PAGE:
Food, Food-Filled Fridays, Recipes

Food-Filled Fridays: Grape Pies

Well, today is the first of something that has never happened on Making My Boast.  Today we are featuring our first guest blogger!! So… Enjoy!! =)



fresh grapes


Grape Pies 101
If you’ve never had Concord grape pie before, you should try it. It has a strong, delicious flavor that will knock your socks off, and it’s easy to make. The various steps–especially if you make a lot of pies, like I did–while being easy, can be time consuming, so you may want to enlist some helpers to make it go faster. 😉
I don’t know whether you can get Concord grapes in a grocery store; they don’t keep well, unlike your typical grocery-store California-grown seedless grapes. Concord grapes are another thing altogether; they’re grown in cold climates, NY being a champion grower of them, I believe. Concord grapes always have seeds in them which you have to get out, one way or another, and their skins slip off easily if you pinch the grape. The skins are a dark bluish-purple, and in fact most of the flavor (and nutrition, I’ve heard) of the grape is in the skin. Concord grapes have a unique flavor, different and stronger than the “regular”, non-slip-skin type of grape, and the flavor comes out more strongly when you cook them for pies or jam/jelly. We get our grapes from a family who grows and sells them in Bainbridge.
First of all, you will need to make the pie pastry. We use a recipe we got from Mrs. Day a long time ago, which has worked quite well for us and is the best recipe we have ever come across. (In our opinion, the best pie crust recipe EVER! 🙂 ) I’ll put the recipe at the bottom of this blog post. The pie pastry is supposed to chill at least 3 hours – we usually make it the night before and put it in the refrigerator to chill overnight. Letting it chill makes it easier to work with.
You will need a strainer (colander) or two, at least one of them with holes small enough that the grape seeds won’t go through, and some pots and pans. Here are the ingredients for one grape pie (scale it up accordingly if you want to make any more):
2 crusts Sally’s Pie Pastry, unbaked
5 cups Concord grapes
1 cup sugar
1/2 cup flour
2 teaspoons lemon juice
1/8 tsp. salt
First of all, put some clusters of grapes in a strainer and rinse them. Pick off any yucky ones beforehand – Concord grapes deteriorate fast, so by the time I used our grapes, a lot of them had cracked open and were getting moldy or rotten. Once you’ve picked off the bad ones, usually the other ones are perfectly fine. As long as they aren’t really squishy, they should be fine.


One of my brothers Justin helping pick the grapes off the stem


Next, pick the grapes off the stem into a measuring cup till it reaches 5 cups. I usually smell any of the grapes that have split open – my brothers tease me about that, saying I sniff them ALL – to make sure they are good. Usually even the split ones are fine, just really ripe, but sometimes they are starting to go bad, so you may want to smell them to make sure. You will know right away by the smell. If you are more diligent than me and use the grapes before they are getting to the point where they are splitting, you can skip that part.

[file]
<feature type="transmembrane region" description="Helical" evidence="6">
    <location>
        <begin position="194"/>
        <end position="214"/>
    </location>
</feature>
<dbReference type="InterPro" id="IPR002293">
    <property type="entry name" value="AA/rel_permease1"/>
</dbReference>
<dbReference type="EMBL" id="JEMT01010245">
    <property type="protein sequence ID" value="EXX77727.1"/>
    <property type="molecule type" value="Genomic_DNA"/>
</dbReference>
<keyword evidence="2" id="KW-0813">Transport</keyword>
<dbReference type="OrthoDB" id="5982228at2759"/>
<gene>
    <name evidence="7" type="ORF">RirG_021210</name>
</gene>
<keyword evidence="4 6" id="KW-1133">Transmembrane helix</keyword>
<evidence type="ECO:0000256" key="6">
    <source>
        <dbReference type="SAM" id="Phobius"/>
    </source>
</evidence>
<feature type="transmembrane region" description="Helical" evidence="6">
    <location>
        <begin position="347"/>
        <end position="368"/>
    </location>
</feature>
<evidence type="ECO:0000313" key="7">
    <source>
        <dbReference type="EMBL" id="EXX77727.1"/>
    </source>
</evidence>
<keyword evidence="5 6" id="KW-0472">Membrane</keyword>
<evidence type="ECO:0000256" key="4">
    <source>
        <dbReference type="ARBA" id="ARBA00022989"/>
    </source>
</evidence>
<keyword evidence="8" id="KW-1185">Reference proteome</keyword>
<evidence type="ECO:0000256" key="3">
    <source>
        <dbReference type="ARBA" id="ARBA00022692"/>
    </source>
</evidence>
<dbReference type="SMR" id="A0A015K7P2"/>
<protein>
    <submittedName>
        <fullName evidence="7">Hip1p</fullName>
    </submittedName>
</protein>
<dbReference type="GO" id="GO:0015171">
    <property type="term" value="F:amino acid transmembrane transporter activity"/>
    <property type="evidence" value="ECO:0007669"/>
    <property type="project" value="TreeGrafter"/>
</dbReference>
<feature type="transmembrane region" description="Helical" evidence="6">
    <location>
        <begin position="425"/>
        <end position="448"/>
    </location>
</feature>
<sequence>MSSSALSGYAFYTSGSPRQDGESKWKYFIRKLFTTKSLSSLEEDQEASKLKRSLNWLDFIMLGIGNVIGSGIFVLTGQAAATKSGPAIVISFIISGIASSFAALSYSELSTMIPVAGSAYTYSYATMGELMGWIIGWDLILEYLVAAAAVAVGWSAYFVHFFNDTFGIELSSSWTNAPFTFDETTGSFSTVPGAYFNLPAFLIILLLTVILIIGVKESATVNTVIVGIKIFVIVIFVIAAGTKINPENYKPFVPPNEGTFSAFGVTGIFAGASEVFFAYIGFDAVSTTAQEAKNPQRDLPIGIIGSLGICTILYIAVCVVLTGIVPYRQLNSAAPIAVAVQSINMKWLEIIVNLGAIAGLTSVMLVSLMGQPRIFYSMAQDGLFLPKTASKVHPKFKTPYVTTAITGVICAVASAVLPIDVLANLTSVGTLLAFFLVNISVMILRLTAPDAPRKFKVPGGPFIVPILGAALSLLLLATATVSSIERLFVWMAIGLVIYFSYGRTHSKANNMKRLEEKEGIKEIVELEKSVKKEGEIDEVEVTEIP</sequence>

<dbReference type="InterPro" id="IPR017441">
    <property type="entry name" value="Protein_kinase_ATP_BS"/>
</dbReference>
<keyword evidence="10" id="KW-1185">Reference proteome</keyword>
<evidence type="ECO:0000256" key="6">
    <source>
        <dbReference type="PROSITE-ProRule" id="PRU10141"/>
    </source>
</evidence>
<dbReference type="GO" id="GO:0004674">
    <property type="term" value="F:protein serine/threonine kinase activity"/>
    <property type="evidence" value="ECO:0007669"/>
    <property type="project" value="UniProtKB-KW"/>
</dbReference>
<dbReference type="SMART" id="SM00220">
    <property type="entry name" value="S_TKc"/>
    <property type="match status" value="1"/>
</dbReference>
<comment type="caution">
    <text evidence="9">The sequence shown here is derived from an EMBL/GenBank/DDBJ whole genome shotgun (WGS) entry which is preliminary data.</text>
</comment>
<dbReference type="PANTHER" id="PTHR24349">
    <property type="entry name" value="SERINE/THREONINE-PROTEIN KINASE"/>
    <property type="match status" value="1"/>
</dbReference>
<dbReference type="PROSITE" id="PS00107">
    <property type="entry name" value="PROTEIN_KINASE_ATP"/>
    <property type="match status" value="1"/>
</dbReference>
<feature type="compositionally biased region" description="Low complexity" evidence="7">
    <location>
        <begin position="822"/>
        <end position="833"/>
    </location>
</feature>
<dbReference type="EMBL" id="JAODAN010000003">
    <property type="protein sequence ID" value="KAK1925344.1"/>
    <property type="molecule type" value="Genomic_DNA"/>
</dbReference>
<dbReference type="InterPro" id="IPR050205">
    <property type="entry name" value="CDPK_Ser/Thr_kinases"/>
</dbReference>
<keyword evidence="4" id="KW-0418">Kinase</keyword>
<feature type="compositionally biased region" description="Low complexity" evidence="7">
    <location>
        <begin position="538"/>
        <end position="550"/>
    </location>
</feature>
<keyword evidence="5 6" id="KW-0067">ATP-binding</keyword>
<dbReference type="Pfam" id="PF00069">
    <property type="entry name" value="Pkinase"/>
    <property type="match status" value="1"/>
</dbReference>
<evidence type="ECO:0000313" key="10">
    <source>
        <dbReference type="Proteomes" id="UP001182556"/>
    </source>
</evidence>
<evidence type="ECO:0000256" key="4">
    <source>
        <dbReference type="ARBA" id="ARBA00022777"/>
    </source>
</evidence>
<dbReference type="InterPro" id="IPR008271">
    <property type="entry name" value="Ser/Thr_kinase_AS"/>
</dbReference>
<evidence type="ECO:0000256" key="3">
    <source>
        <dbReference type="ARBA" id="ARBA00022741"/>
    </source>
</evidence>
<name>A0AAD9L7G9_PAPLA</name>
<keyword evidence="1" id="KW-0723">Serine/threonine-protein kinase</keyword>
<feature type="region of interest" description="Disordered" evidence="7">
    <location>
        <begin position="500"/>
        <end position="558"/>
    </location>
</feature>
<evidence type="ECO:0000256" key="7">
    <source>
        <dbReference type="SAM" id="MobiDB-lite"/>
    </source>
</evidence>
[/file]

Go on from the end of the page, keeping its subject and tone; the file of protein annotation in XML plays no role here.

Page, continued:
Once you have 5 cups, it’s time to start separating the skins from the insides. Set up two pots on the stove – one for skins, one for insides. Gently squeeze each grape, and the inside should pop out. The more ripe they are, the easier the insides pop out. If they’re really overripe (in which case they are still perfectly usable), they’re often separating on their own. 


Now there's a lot more in here! 🙂


When you have squeezed all of the grapes, you can rinse off some more grapes and repeat the whole process over again if you want to do another pie – 5 cups of grapes for each pie. I did it 6 times over,  since I was making 6 pies. It took a while to get all those grapes squeezed! But some of my brothers helped, and that saved the day.

When you have as many grapes squeezed as you want, put the heat on the pots. Pour a little bit of the liquid from the insides in with the skins, to keep the skins from burning, and put it on medium or low – let it simmer. Technically, the skins don’t need to cook, but heating them up helps the skins get softer, which is preferable in my opinion. The grape insides need to cook down enough for you to be able to strain the seeds out. This only took a few minutes for me, but the ones I used were really overripe, which made them cook down faster. Still, I don’t think it would take much more than five minutes after it comes to a boil. You can turn off the heat from the skins at the same time the pot with the grape insides is done.

After the grape insides have cooked down, you strain out the seeds while it is still hot. You can do that either of two ways: 1) use a food mill to remove them, or 2) just use a strainer, which is what we do. Make sure the strainer doesn’t have holes so big that the grape seeds can get through. Set up the strainer over a bowl, and dump the liquid through. The most liquid-y (yes, making up a word here) stuff will go through really fast, while the stuff that has a texture more like applesauce goes through slower. Stir it around to help it go down. The seeds will be left behind, but there always is pulpy stuff clinging to the seeds. Just keep stirring it around till as much of it as possible goes through; it’s impossible to get it perfect. (A fact I always ignore, since I always try to get it perfect and every last bit of pulpy stuff down.)


straining the seeds


After I cooked down the insides when I made it, it was so liquidy (like juice) that I was concerned it was too liquidy, like maybe I had cooked it down too much. The pies came out fine, though. I think it was so liquidy because the grapes were SO ripe, they turned into juice a lot faster than they would normally.

Now you should roll out the pie dough. Cut your ball of pie dough in half – one half for the top crust, one half for the bottom. Sprinkle some flour on your working area. Lightly flour the rolling pin you will be using, too. Roll the chunk of dough in the flour to lightly coat it with flour; this just helps keep it from sticking. Make the dough into a circular shape with your hands, and press on it to flatten it slightly. This is just getting the starting-shape for rolling it out. Begin rolling it out, rolling from the center towards the edges in each direction. Keep rolling, making sure that the thickness in the center of the dough gets spread out evenly, till it looks a little larger than your pie pan. Keep sprinkling a little more flour if the dough starts sticking to the table or the rolling pin. (Sometimes the pie pastry comes out more sticky than others.)


rolling out the pie dough


Hold your pie pan upside-down over it to check. The dough should extend about 1 1/2 inches beyond the edge of the pan, so that there is a little extra for folding the crust down. As for transferring it into the pan, I think sometimes I’ve been able to just pick it up and put it in, “easy as pie”. 😉 Other times, you’ll  need to fold it to keep it from breaking apart. Sprinkle a little flour on the dough to keep it from sticking, and fold it in half. Again, sprinkle a little more flour, and fold it in half again the other direction. Place that in the pie pan, and unfold it.